World Jewish solidarity isn't a meaningless slogan - we truly care

Our concern and love for every Jew, wherever they may be, is an unconditional love independent of anything else.

ISRAEL IS working in solidarity with Jewish communities around the world. (photo credit: REUTERS)
ISRAEL IS working in solidarity with Jewish communities around the world.
(photo credit: REUTERS)
‘All of Israel is responsible for one another” is not just an empty slogan; it is a basic Jewish value that expresses the very essence of Jewish solidarity around the world. It relates to each and every Jewish person, in any given place and time, as family, creating together a mutually experienced global Jewish solidarity.
The coronavirus pandemic is proving to be a difficult chapter in our history, but more importantly, it is a challenge. It is a moment of truth, vigorously testing the Jewish world’s solidarity. We are all in the same boat, weathering the storm together and in need of aid and assistance. Truly now our solidarity is facing an important test.
The State of Israel is not just the country with largest population of Jews in the world today, but also the physical and spiritual center of the Jewish people. This fact is not an unimportant detail, but carries with it enormous weight and great responsibility, placing on us an obligation to continue the struggle for the Jewish people’s survival and future, both physical and spiritual.
This is not a privilege, but a commitment that underpins our existence. Our concern and love for every Jew, wherever they may be, is an unconditional love independent of anything else – money, political support, or even a commitment to immigrate to Israel.
On a personal note, I have always felt a strong link to our commitment to the Jewish Diaspora. It began when I was still a child, when my parents took the step of working as emissaries to the Jewish communities of what was then the Soviet Union. During this period we met Jews, many of whom were outwardly different from us but were in fact very similar in so many ways.
These encounters instilled in me, even then, a personal commitment to become acquainted with and to cherish the Jewish world outside of Israel; a commitment that I was able at various stages of my life to step up to and to which now I have the opportunity to serve through my appointment as minister of Diaspora affairs.
I begin my tenure with a wish to listen and with a sense of humility. While the State of Israel may have the largest Jewish community in the world, it still recognizes that it has much to learn from the Jewish Diaspora, including its sense of community, the struggle to preserve Jewish identity – often in an unsupportive environment – and above all, the sentiment that every Jew is family.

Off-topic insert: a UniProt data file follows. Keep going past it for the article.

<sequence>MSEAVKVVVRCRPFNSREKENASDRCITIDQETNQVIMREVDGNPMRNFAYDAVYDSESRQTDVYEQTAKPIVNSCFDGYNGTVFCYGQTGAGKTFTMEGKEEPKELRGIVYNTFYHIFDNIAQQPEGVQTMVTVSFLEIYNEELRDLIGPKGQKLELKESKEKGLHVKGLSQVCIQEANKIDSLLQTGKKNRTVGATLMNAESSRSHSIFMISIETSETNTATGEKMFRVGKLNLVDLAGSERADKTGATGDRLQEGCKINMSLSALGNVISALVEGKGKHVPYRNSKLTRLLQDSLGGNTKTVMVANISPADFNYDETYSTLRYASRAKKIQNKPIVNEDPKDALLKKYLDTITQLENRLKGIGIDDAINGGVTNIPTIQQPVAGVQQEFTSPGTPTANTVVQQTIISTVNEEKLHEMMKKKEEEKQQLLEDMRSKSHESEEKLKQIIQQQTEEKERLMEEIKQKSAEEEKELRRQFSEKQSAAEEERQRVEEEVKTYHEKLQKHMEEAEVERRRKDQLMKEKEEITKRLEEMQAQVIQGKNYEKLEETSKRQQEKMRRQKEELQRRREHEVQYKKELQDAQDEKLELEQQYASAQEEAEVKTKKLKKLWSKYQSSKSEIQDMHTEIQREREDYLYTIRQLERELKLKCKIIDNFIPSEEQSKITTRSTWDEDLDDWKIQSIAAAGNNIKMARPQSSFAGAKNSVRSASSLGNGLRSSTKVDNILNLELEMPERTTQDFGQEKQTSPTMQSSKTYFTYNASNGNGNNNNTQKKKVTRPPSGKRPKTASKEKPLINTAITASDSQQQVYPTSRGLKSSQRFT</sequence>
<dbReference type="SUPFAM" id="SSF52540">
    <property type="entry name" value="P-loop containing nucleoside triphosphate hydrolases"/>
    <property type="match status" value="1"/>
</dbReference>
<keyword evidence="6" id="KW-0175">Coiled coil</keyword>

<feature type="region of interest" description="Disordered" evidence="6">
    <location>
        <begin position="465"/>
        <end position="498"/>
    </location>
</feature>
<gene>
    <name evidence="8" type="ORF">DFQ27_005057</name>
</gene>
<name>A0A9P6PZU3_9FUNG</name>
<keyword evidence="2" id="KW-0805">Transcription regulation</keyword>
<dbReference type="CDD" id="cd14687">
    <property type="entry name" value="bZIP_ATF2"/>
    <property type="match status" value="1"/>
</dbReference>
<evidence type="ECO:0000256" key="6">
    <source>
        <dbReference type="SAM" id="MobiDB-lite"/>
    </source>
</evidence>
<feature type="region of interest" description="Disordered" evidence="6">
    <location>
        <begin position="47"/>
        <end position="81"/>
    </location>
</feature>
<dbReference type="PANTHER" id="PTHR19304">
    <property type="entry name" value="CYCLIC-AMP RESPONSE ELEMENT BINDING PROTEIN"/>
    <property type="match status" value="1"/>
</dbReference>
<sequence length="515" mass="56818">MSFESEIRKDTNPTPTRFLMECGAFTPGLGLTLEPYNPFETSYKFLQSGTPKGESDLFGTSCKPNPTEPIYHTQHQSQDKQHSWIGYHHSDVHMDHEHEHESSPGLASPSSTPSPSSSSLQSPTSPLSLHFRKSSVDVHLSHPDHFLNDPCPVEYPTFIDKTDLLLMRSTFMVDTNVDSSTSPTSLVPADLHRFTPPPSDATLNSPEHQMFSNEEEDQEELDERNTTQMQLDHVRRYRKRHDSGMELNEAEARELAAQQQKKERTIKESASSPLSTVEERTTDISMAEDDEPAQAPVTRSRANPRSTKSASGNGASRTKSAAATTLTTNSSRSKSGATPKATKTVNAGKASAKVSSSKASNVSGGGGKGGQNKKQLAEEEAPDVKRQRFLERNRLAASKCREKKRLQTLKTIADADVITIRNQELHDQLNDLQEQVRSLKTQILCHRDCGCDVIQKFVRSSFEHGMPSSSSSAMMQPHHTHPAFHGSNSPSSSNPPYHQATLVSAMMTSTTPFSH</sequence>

It is very important for me to strengthen and sharpen our message, both here in Israel and worldwide, that we are all one family, and that we have far more in common than that which divides us. And like many families, even when we argue or have a difference of opinion, we must conduct ourselves as brothers and sisters and not as rivals.
Currently I, together with my team, am working in full cooperation with other bodies to create a program of worldwide solidarity that will serve to strengthen the sense of mutual Jewish cohesion, a step on the way to our goal of creating an active, strong and significant world Jewish solidarity. The campaign’s primary aim is to convey the message: “We care!”
The timing of the start of my tenure as minister of Diaspora affairs is a perfect opportunity to realize this solidarity. Many Jewish communities around the world have experienced illness and terrible loss due to the coronavirus that has affected the wider society, including community leaders and rabbis among the many unfortunate victims, alongside the financial – and even existential – crisis, in the fullest and harshest meaning of the word.
In this difficult hour, my heart goes out to those families who have lost loved ones, and to the Jewish communities that continue to struggle heroically with this crisis.
Both the Israeli government and the State of Israel share that pain on a personal, family and community level together and alongside world Jewry. While here in Israel we are also experiencing a difficult period and a tough economic situation, this is an opportunity for us to prove our unconditional love. Precisely now our commitment to stand alongside our brothers and sisters is greater than ever – not just in times of shared joy, but even more so in times of crisis. We are also preparing an active assistance program to help communities and institutions.
We will stand together in this crisis, and with the help of God, we will emerge from it strengthened and united.
The writer is Israel’s minister of Diaspora affairs.